Until recently, I'd never even heard of Adrian Cole. Then, whilst tooling around the 'net looking for blog material, I came across the man and his bibliography. I read great things about his Omnaran series (I'm presently in the middle of the first book, "A Place Among the Fallen") and some other things. And then I saw this:
There was also a lot of comparisons to Jack Vance and Michael Moorcock. That was the final bait. I ordered my cheap used copy from Amazon and counted the days till its arrival.
Let me start by saying I'm getting a great kick out of "A Place Among the Fallen". It's got that real basic ur-fantasy thing going on that puts me in mind of "The Fionavar Tapestry" or ""Red Moon and Black Mountain". It's not swords and sorcery but straight up high fantasy with heroes, mad emperors and gold and white giant owls. Good stuff.
The Voidal, though, hoo boy. Let me start by saying I don't hate it. It's just that it's, what can I say, overwrought? The prose tends to the more violent shades of purple. In the opening paragraph of "Well Met in Hell", a revised version "The Coming of the Voidal", the first story of the series, the dimension of Phaedrabile is described as being "Beyond natural laws, at the far reaches of reason, shunned by all but the perverse in spirit. It has many dimensions: they twist and fuse, baffling the mind itself with their deranged patterns, their layer upon layer. A veritable universe, unique to itself, enclosed, locked." It only gets more colorful and elaborate from there and not in a great way.
His choice of names isn't much better. I've only read the first two stories, "Well Met in Hell" and "The Lair of the Spydron" so far but in them we get the wizard Rammazurk, the aforementioned Spydron, Xalganash of the Thousand Teeth, the Arachniderm and Grabulic the Songster. It's like a cast listing for an episode of "He-Man". These are just bad sounding names. I don't even think that's a subjective statement but an objective one.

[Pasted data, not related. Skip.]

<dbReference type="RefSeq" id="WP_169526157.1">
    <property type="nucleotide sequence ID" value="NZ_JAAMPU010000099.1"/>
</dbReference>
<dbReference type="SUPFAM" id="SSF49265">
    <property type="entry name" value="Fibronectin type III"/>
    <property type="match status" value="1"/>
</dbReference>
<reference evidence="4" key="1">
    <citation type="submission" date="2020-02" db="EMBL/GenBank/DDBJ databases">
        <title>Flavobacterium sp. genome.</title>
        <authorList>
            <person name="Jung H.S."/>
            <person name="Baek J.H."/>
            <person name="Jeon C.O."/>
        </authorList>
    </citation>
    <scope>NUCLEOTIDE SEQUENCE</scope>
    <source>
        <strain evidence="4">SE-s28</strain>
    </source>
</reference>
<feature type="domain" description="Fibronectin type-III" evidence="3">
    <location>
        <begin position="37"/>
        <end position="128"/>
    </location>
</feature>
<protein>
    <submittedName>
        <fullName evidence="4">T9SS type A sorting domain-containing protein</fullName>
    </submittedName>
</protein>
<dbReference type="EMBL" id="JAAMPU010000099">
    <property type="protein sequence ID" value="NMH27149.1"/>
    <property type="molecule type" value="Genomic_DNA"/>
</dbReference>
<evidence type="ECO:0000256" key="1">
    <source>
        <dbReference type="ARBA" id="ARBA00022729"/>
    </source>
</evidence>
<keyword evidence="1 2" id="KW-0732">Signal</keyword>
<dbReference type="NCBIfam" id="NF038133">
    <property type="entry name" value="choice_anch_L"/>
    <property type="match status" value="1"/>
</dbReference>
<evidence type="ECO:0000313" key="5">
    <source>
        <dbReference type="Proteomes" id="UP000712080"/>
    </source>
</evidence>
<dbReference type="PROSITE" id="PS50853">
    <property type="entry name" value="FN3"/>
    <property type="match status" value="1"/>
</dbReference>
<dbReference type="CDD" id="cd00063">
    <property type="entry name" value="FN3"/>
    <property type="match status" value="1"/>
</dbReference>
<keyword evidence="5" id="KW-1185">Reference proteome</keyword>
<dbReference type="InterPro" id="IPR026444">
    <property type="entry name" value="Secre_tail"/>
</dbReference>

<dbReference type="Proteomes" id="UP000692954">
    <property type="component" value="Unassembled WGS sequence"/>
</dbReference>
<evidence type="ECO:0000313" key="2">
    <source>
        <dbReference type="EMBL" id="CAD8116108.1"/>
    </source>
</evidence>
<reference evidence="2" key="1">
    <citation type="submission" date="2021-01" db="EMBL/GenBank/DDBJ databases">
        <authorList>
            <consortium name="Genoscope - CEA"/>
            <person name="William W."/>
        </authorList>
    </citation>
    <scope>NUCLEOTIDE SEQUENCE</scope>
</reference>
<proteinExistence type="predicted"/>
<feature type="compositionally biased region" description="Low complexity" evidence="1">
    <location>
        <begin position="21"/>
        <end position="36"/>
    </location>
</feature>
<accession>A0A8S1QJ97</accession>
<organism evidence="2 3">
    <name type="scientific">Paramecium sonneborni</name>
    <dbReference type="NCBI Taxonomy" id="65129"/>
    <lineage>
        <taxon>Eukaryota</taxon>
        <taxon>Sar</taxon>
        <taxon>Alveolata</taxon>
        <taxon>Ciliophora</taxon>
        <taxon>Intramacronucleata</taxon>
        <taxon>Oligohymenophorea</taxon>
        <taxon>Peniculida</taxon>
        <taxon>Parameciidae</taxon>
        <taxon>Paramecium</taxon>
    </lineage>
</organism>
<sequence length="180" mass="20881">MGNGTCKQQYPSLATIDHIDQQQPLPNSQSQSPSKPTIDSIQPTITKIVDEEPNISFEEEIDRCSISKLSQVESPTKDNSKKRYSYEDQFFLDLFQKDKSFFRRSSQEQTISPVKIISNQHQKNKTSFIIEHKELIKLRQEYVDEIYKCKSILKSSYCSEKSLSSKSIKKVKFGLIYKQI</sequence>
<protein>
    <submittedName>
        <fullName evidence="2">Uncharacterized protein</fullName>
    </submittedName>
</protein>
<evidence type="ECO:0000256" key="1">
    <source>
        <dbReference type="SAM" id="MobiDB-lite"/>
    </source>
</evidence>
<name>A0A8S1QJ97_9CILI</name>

I laud Cole for his work at creating a non-standard fantasy world in the stories contained in "Oblivion Hand". Like Vance and Moorcock and Clark Ashton Smith, the tales he's woven are not from the usual bits and pieces of medieval European flotsam that get cobbled together too often. The laws of nature have been superseded by those of magic and monstrous ratlings and demonic Screamers are the normal fauna.
This is the sort of stuff I'm dying to see more of. I can only take so many blond Nordic barbarians and wily Semitic wizards and clever Latin thieves. This is the sort of psychotic, lysergic acid swilling craziness I love to find between the covers of a book with such an over-the-top cover as "Oblivion Hand".
And yet. And yet. John Clute's "Encyclopedia of Fantasy" dismisses the Voidal sequence as "not serious". I think that's a harsh and incorrect judgment. Cole's effort at creating an omniverse that isn't right of the Fantasy 'r' Us shelf is laudable and even a bit exciting. It's just that the writing is often a barrier to appreciating the stories. Cole is clearly as in love with words and language as Smith and Vance and seeks to create atmosphere with the use of evocative adjectives. The problem is he always seems to choose poorly.